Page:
When I think about major moments of transition or change in my life, there is often another person with disability intrinsic to that memory who guided me through that time, whether they knew it or not! 

As a teenager I had a couple of friends who were a few years older than me. Reflecting on our friendship now, I know that their presence in my life was instrumental in cementing my own expectations for my mobility and independence. These friends modelled to me what it was to enjoy my agency, to use my voice to ask for what I needed and to be proud of who I was.

When we wanted to hang out, we used buses, trains or we walked to get to a destination. It seemed to me that nothing was unachievable with a bit of planning and a few handy techniques. And so, I began to get an understanding of public transport networks. I don’t think I ever dwelled on the fact that I’d never drive a car. This was obviously a perfectly okay way to get around.

When we needed someone at a café to read the menu for us, my friends showed me what it was to demonstrate confidence and pride in asking for that assistance.

I saw my friends fully embrace the use of mobility aids, and so my purple cane with bling became part of my identity, rather than something I had to take around with me.

These are lessons that have stayed with me ever since. And really, these things were just the start of what I’d continue to learn from my more experienced peers.

I left school early due to a number of factors, but foremost because I couldn’t keep up with the workload. I was resistant to using Braille and audio-based screen reading technology to process my reading and writing (I have no idea even why) and therefore suffered enormously with fatigue and pain trying to operate purely through the use of magnification software. I was hopelessly unproductive and my self-esteem, perception of my own capability and options for my future, were all unconsciously wrapped up with these ineffective methods I was hanging onto to access information.

A person reading a book written in Braille

After I left school, I happened to get involved with the local blind community through advocacy projects. I saw how other people operated their braille notetakers and screen readers and I became inspired to operate that way myself. And such is the ever-giving nature of that group of people, they helped me to get on my feet.

Some people gave their time to teach me handy techniques to operate a computer using a screen reader, one keystroke at a time. They pointed me in the direction of training modules I could work through myself to continue my learning and they were always there to ask questions of and to reassure me, that with persistence, I’d get the hang of it. I was lucky enough to be able to take up Braille training again with a trainer who is blind and become refamiliarised with the code I’d last used as a 10-year-old. With these developing skills I was able to complete a bridging course and start an Undergraduate degree. By that point, I was a perfectly competent screen reader and Braille user and 100 times more capable because of it. I never thought I’d end up at University, but suddenly with these skills, I was realising my potential.

My peers with disability have remained my greatest resource for navigating life with a disability. When I got my first job interview, it was them I turned to for advice about disability disclosure and talking about disability. I found out that it was up to me to initiate the discussion about how I would do a job with my blindness, and not to leave anyone wondering. I knew that I needed to launch a Job Access application as soon as I was offered a position to ensure my workplace assistive technology would be ready and waiting on day one, enabling my productivity and engagement. Often these learnings were passed down to me through the unfortunate experiences of others. Thanks to their generosity, I was able to avoid some of the same challenges.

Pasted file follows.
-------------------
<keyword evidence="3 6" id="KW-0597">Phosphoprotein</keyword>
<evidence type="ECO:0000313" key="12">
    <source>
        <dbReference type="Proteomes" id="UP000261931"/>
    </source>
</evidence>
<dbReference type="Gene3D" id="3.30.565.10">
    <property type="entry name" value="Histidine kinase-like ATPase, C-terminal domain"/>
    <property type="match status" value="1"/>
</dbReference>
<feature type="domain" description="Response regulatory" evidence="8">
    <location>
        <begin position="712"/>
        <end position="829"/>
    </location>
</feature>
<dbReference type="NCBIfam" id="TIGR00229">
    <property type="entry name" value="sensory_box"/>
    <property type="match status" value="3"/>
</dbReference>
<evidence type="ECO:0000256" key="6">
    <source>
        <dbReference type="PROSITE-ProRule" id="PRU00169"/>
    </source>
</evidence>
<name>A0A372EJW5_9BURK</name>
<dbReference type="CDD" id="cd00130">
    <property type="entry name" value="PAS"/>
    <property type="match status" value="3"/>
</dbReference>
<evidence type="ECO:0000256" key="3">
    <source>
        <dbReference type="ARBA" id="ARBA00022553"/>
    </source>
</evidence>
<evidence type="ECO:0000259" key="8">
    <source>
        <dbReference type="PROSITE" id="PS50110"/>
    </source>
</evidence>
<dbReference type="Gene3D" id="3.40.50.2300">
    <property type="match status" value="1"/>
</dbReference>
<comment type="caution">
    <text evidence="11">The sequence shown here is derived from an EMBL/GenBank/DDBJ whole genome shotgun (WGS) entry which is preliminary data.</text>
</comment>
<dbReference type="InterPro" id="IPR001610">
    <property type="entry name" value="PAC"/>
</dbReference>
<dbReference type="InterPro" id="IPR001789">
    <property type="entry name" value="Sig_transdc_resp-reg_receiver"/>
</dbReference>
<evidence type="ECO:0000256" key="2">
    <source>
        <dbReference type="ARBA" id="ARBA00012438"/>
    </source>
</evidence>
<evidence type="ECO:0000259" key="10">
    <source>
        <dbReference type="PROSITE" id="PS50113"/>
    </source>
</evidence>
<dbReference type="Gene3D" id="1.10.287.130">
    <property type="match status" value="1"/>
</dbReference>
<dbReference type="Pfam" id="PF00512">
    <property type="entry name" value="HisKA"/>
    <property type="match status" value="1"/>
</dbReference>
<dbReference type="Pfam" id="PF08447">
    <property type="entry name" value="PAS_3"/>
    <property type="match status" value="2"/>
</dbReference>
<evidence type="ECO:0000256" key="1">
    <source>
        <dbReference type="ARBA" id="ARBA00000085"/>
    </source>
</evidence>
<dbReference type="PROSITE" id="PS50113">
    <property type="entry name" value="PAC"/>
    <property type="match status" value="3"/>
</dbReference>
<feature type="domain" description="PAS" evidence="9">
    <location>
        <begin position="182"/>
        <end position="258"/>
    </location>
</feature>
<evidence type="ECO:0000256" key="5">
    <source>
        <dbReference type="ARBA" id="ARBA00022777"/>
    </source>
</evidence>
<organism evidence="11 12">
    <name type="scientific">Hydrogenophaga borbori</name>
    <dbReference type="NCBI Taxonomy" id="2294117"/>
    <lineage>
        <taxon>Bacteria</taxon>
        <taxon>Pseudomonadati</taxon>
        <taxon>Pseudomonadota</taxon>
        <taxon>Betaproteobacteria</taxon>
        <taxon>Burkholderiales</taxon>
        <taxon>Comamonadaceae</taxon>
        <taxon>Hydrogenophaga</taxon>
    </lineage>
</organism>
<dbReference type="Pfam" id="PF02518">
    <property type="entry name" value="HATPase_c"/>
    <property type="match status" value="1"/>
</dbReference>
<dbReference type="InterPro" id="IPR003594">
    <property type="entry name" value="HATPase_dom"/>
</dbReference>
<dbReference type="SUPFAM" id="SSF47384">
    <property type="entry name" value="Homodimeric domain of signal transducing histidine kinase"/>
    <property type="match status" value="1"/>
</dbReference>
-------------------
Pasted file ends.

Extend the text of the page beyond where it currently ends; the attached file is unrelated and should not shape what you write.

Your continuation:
Through covert role modelling and more purposeful advice giving, I’ve had numerous people with disability help me to set my personal expectations and to recognise my potential. They helped me find the best ways to succeed. And, they gave me the tools and strength to push through potential barriers and discrimination. These experiences have undoubtably fostered in me my own passion for spreading the power of peer support. Sometimes peer support happens organically, sometimes an opportunity needs to be created to allow it to flourish.

With each small act of sharing, or simply just doing and being, we give each other so much leadership which is invaluable in shaping others personal empowerment and purpose. It is a kind of empowerment that I don’t believe can come from any other intervention, therapy or service.

Never underestimate yourself or your power in being able to make a difference, and lead the way in someone’s life.

Katie is super passionate about her work in community development, particularly in the area of mobilising communities through peer support. She is also a proud social research nerd and adores nothing more than designing and evaluating cool initiatives that seek to bring about meaningful outcomes.

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The blog posts do not necessarily represent the views and opinions of Women with Disabilities Australia (WWDA), and blog posts are contributions made by women, girls or non-binary persons with disability about what leadership means to them. All possible care has been taken in the preparation of the information contained in this document. WWDA disclaims any liability for the accuracy and sufficiency of the information and under no circumstances shall be liable in negligence or otherwise in or arising out of the preparation or supply of any of the information aforesaid.